Thursday, November 07, 2013

SF Chron: Tech Execs' $8M for Vanity Art, Not Public Housing Needs

Here are perfect contrasting examples of the two San Francisco's in recent days in the San Francisco Chronicle. By the way, I see the City divided into these two factions

The first is comprised of the rich of Pacific Heights, the downtown developers and City Hall leaders with hands on the levers of power including members of the Board of Supervisors especially David Campos who lately speaks about his place of employment as something he's not a part of.

He recently told a local alternatively weekly,“We have a City Hall that, quite frankly, doesn’t get it. When City Hall doesn’t get it right, the people of San Francisco step in.” 

David, you don't get it. You are City Hall. If someone spends more than a decade working in the City Attorney's Office, serving on the Police Commission and twice being elected to the Board of Supervisors, while also sitting on the Democratic County Central Committee, they're City Hall and part of the problem.

I need to digress because we need to be absolutely clear that the likes of Campos need constant butt-kicking and not just butt-kissing from progressives.

The second other faction of San Francisco is comprised of the dwindling low and moderate income renters, small businesses struggling to stay afloat, the marginally housed and homeless, nudists and artists, radical political activists and other unique characters and institutions. Our values and needs are not top priorities for either City Hall or the ultra-wealthy ruining this town.

(Public domain photo.)

Here's what political consultant and social butterfly with an ego the size of China, Willie Brown had to say on Sunday in his weekly Chronicle column:

In case you haven't noticed, the light show on the Willie L. Brown Bridge now goes all night long. So now, folks coming out of the restaurants and bars at 2 in the morning will have something to look at.

You can thank the generosity of the tech industry for the extended hours. Tech execs were very helpful in raising the $8 million to start Leo Villareal's light show on the span, sometimes known as the Bay Bridge, and they've been equally generous in keeping the show going now that it has become a tourist attraction. 

He's just so cute making fun the name-change to the bridge that is a powerful reminder of who's running the show around the City, while lauding an $8 million funds from moguls with a spectrum of business needs that doesn't involve the second faction of regular folks. Sorry, Willie, but it's slipped my mind to worry about the views of partygoers in the wee hours of the night. What else could be done with that kind of money?

(Public housing tenants Michael Dismuke, left, and Salomon Lopez, in wheelchair, stand in front of a elevator waiting to be repaired. Credit: Lea Suzuki, SF Chronicle.)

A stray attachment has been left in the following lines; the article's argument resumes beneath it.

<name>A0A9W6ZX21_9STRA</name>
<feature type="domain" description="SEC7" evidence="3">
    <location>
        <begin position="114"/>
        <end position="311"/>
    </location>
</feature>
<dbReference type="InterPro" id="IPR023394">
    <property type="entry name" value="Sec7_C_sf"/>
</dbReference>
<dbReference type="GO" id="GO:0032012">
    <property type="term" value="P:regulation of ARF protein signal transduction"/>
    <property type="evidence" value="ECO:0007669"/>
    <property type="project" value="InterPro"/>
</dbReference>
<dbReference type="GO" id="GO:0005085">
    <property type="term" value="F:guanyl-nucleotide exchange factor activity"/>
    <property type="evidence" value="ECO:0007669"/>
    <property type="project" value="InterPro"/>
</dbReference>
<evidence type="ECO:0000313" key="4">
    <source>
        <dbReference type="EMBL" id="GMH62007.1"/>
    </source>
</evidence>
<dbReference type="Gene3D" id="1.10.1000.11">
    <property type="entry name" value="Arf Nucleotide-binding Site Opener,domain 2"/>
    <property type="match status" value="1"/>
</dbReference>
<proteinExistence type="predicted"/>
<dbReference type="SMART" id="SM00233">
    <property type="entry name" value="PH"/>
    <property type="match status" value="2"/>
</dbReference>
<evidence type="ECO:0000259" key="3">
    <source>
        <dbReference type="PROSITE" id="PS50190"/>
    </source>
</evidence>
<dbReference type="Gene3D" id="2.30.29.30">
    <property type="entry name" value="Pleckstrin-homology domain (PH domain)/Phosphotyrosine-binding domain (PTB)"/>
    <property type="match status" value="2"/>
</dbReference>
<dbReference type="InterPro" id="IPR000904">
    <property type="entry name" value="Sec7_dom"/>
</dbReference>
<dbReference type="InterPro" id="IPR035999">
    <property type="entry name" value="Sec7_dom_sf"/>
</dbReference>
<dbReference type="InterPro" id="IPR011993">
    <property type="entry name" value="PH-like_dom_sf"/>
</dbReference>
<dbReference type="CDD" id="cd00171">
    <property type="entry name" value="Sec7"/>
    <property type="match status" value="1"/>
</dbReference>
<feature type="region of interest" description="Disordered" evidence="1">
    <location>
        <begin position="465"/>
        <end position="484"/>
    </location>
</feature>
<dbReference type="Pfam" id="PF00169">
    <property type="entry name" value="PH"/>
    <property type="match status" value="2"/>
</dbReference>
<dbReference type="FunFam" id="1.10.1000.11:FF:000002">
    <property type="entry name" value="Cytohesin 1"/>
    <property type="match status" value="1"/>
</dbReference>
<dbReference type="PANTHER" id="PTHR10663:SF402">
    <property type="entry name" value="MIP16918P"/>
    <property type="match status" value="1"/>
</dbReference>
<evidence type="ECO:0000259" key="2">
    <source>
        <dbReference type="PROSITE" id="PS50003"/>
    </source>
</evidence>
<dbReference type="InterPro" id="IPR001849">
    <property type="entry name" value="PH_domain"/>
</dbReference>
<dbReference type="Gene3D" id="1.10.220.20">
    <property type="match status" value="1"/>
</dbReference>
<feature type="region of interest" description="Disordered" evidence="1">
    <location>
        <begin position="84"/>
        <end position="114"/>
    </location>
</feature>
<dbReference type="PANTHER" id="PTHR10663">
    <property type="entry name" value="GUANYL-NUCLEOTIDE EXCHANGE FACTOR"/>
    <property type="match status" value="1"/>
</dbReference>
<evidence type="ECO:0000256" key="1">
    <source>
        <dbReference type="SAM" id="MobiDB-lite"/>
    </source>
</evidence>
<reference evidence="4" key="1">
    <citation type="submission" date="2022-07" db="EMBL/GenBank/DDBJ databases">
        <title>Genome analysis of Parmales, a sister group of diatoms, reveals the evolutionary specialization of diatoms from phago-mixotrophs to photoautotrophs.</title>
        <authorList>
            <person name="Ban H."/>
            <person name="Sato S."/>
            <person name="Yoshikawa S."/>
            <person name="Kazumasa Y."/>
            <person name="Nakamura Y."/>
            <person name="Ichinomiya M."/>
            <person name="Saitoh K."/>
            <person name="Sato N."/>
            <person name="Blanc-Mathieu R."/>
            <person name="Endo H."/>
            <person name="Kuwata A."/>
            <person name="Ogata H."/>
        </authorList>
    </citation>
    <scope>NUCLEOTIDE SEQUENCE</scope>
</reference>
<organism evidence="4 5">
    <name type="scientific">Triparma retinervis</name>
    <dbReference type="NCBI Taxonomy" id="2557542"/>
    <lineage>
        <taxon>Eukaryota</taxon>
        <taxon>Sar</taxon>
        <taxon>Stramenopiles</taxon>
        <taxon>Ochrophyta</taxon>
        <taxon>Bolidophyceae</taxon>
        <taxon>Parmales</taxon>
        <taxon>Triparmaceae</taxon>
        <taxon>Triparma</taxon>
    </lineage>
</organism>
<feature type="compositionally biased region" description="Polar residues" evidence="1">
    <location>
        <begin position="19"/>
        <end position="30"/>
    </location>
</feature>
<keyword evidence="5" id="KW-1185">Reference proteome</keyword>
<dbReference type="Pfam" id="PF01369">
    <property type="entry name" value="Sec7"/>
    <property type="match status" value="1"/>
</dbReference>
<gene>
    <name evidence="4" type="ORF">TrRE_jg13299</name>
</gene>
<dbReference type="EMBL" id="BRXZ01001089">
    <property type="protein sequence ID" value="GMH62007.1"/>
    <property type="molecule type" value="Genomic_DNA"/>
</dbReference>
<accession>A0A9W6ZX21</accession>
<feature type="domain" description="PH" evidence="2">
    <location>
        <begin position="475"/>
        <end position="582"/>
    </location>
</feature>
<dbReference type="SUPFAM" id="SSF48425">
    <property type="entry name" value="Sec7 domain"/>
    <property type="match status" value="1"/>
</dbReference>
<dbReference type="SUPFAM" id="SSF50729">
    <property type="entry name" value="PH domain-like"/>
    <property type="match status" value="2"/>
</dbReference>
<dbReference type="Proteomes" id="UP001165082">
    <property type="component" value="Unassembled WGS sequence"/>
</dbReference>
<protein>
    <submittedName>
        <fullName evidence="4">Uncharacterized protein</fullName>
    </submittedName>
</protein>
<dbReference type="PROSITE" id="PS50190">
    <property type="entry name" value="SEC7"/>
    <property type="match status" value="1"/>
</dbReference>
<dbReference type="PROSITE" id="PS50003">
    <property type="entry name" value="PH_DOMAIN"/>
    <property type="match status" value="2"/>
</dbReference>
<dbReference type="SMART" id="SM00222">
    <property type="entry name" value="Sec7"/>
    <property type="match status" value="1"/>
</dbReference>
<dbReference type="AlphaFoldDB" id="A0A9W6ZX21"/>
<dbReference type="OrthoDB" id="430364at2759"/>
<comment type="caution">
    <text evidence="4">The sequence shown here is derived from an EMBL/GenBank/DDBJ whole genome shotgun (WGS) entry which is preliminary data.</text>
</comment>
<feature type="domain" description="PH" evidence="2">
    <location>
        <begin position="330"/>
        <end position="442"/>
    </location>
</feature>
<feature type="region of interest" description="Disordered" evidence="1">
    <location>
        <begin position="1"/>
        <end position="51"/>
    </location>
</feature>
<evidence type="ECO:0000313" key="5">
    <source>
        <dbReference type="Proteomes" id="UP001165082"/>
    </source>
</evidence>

The Chronicle's Heather Knight in her Monday front-page story about the unmet needs of public housing residents, and a quote from an affordable housing advocate, provides the answer to that question:

When both elevators at San Francisco's Clementina Towers grind to a halt, so does life itself for many of its 300 residents. [...]

Replacing the 30 elevators at 22 buildings around the city would cost $8.4 million, according to the Housing Authority. [...]

Tenant advocates say that in one of the wealthiest cities in the world - with a current city budget of $7.6 billion - $8 million to help avert a potential catastrophe for some of San Francisco's most vulnerable residents shouldn't be that hard to find.

"We've got to get the city to pony up or look for private money from one of the mayor's buddies in tech," said Sara Shortt, director of the Housing Rights Committee, which advocates for low-income tenants. 

Right on, Sara! Yes, Mayor Ed Lee needs to rattle his tin cup on behalf of public housing needs for big bucks from the tech industry that he's granted sweetheart tax giveaways and very favorable real estate deals to. Also needing to nudge his buddies in tech is the Shadow Mayor, Willie Brown.

San Francisco's first faction of the powerful can create all the public art they want, but only after the major housing needs of the second faction of the disadvantaged and average folks among us are are met.

1 comment:

Anonymous said...

right on target! Willie Brown and Rose Pak are selling out this city and giggling all the way to their wall safes.

I can't think of anything off the top of my head I can do to counteract this besides bringing these deeds to light.

I haven't given up on the nu-tech labor slaves, I feel it's a matter of cracking their coating and deprogramming their coding to raise their awareness and get them to act